We offer an extensive ophthalmic surgical network of brands with offices throughout Pennsylvania, Maryland, Delaware, New York, and New Jersey. Our centers provide innovative surgical solutions partnered with ophthalmology practices to deliver the best possible outcomes for our patients. OOMC is pleased to provide the highest level of expertise in the ophthalmic treatment space.
Our experts understand and treat corneal conditions that affect how you see the world.
The cornea protects your inner eye against dirt, germs and ultraviolet light. When light enters your eye, it’s bent by the cornea and helps you focus. When the cornea is affected by disease, infection or injury, things just might not look right.
When you’re experiencing cornea problems, you might notice pain, blurred vision, tearing, redness or an extreme sensitivity to light. Often, the cornea can heal itself after a minor infection. But sometimes, advanced issues like keratoconus, Fuchs endothelial dystrophy and dry eye syndrome require additional consultation and treatment plans.
During your initial consultation, we evaluate the progression of your cornea disease and customize a plan just for you. We work to understand your challenges and recommend a state-of-the-art approach to helping you achieve better vision and see even better results.
There are many different types of corneal disease but the three main types are outlined below.
Keratoconus is a progressive thinning and weakening of the cornea that occurs when the middle of the cornea thins and bulges outward, forming a rounded cone shape. This abnormal curvature alters the cornea's ability to focus light, producing distortion (astigmatism) and blurriness (nearsightedness) of vision. At first, individuals with this corneal degenerative disease can correct their vision with eyeglasses but eventually might require specially fitted contact lenses to minimize the distortion and provide better vision.
A hereditary eye disease that affects the cornea and usually tends to show up later in life resulting in a swelled cornea, sensitivity to light and extended blurry vision.
Our team is trained in the latest technology and treatments.
The first and only FDA approved therapeutic treatment for progressive keratoconus and corneal ectasia.
AVEDRO Technology combines ultra-violet light and riboflavin eye drops.
Minimally invasive outpatient procedures and faster recovery times.
We’re always compassionate, always listening and always ready to help.
When treating your specific corneal disease, there are options available. The right treatment plan will be customized based on the results of your consultation and these treatment options.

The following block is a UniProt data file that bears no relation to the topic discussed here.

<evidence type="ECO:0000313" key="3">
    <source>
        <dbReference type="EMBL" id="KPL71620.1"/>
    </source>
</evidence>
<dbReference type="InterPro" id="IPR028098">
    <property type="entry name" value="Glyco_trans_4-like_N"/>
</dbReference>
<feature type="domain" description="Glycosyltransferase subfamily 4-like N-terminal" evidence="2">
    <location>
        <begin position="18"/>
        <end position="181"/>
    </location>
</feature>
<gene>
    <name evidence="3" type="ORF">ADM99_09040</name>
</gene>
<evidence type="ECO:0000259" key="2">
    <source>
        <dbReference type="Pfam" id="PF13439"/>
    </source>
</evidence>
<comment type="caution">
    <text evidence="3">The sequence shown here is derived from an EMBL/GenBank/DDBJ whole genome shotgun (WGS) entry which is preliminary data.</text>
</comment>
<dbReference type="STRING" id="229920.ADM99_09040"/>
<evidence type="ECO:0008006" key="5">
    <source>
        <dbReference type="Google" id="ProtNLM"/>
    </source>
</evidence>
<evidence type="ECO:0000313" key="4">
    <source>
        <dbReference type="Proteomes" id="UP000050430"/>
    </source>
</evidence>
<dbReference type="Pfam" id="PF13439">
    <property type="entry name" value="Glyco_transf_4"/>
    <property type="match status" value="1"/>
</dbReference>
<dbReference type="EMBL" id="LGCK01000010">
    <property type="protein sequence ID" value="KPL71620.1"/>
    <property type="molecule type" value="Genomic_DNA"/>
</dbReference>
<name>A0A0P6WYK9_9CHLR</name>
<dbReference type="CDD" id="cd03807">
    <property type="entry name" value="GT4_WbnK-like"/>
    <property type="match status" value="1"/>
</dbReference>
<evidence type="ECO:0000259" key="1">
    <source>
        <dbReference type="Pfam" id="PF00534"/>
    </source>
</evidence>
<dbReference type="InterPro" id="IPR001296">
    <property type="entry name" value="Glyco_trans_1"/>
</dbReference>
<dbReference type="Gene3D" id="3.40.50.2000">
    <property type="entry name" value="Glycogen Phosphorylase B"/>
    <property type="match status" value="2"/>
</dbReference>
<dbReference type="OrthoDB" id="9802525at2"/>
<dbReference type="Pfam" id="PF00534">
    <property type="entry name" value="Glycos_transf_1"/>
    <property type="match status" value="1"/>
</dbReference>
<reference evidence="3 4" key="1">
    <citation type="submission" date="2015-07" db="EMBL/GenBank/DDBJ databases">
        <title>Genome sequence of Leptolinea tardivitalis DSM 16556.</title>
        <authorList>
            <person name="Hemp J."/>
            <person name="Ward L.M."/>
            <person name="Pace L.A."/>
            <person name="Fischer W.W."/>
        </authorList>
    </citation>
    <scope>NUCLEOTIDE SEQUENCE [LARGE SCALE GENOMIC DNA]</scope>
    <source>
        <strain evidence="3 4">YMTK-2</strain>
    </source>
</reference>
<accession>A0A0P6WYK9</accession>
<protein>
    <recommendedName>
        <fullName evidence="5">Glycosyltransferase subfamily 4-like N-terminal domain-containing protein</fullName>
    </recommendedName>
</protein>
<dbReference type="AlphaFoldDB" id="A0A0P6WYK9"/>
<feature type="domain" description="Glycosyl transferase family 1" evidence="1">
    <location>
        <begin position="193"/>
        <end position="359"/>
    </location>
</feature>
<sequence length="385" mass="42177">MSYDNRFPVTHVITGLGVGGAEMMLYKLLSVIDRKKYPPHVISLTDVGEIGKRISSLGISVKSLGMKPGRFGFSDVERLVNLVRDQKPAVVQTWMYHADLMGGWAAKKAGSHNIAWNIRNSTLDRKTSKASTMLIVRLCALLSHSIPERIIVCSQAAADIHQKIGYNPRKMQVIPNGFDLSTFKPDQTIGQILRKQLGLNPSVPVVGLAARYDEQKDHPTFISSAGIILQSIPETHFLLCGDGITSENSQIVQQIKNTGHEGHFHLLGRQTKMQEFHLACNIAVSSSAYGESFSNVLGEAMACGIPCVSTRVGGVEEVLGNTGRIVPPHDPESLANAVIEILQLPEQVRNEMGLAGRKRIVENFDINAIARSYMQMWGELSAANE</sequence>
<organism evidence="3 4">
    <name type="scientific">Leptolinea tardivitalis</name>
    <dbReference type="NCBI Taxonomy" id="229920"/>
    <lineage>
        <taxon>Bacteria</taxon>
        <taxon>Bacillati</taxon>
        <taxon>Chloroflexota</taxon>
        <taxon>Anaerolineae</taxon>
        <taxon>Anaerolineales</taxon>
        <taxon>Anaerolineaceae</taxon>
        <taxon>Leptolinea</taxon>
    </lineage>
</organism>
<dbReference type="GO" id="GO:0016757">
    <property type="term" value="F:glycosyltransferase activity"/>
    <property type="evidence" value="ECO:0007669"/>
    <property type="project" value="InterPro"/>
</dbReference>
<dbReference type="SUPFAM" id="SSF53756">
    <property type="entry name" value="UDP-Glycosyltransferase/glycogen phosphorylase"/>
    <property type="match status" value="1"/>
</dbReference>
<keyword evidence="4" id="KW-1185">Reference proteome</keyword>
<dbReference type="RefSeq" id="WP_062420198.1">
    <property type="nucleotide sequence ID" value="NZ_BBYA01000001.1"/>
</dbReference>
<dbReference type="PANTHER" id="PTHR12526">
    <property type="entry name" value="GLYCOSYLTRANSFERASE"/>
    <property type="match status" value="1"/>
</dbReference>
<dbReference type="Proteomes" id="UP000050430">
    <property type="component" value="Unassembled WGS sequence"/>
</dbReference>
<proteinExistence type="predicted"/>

Sometimes, the only choice for improved vision is a corneal transplant surgery, particularly when there's irreversible swelling from Fuchs' Dystrophy or after cataract surgery. Alternatives like DMEK (Descemet's Membrane Endothelial Keratoplasty) and DSAEK (Descemet's Stripping Endothelial Keratoplasty) replace the back layers of the cornea and restore vision.
We often treat Fuch’s Dystrophy and reduce corneal swelling through DSEK, a corneal transplant that rids the eye of the nonfunctioning tissue and restores vision.
Cornea collagen cross-linking (CXL) prevents the progression of keratoconus or Post-Lasik ectasia, an eye condition that deteriorates and thins the cornea, eventually causing severe vision impairment. Our experienced team uses AVEDRO technology to reshape the cornea using cross-linking surgery.
Intacs Surgery can reduce nearsightedness and astigmatism especially in patients with keratoconus, by flattening the cornea and inserting inlays that refocus light rays as they enter the eye and improve vision.
Amniotic tissue is used as a new option for surgery, providing patients with an anti-inflammatory approach and faster recovery. This procedure is done in an office setting.
Sometimes we recommend a special scleral contact lens for patients with an irregular cornea, keratoconus or severe dry eyes. These lenses are larger in diameter and gas permeable and cover the entire cornea surface.
If you’d like to learn more about the different types of corneal disease and their treatment options, visit the corneal treatment page on our parent website.
For questions regarding our practice or general inquires contact us here.